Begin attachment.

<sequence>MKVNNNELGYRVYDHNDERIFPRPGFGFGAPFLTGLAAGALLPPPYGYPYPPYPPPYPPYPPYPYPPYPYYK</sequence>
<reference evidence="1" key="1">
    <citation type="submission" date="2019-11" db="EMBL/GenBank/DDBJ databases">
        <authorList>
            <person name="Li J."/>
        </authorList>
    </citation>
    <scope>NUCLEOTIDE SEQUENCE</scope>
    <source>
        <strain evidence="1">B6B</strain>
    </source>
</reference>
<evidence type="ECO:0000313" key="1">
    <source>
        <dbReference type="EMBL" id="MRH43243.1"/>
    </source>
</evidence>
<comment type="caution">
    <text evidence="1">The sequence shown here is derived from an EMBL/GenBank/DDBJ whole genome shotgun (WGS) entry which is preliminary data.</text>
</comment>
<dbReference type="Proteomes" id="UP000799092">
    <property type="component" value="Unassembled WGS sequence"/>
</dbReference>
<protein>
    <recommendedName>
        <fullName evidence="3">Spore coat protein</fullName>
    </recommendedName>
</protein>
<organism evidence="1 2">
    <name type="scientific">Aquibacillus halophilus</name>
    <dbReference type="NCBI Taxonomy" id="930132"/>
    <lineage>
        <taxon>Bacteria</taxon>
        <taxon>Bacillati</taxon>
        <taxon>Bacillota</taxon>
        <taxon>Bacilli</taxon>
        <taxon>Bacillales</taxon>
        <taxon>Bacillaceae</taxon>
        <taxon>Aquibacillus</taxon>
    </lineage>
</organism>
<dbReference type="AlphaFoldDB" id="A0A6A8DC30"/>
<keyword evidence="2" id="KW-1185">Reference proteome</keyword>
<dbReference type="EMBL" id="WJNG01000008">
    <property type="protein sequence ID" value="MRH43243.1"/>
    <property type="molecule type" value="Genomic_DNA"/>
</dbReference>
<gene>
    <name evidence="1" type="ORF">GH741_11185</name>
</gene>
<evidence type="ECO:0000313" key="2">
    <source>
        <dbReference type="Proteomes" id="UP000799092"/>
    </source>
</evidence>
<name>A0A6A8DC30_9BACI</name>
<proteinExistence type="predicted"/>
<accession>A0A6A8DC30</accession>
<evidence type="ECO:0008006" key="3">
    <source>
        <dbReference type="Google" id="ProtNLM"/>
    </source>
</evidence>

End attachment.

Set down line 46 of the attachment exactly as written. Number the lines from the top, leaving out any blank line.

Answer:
    <property type="molecule type" value="Genomic_DNA"/>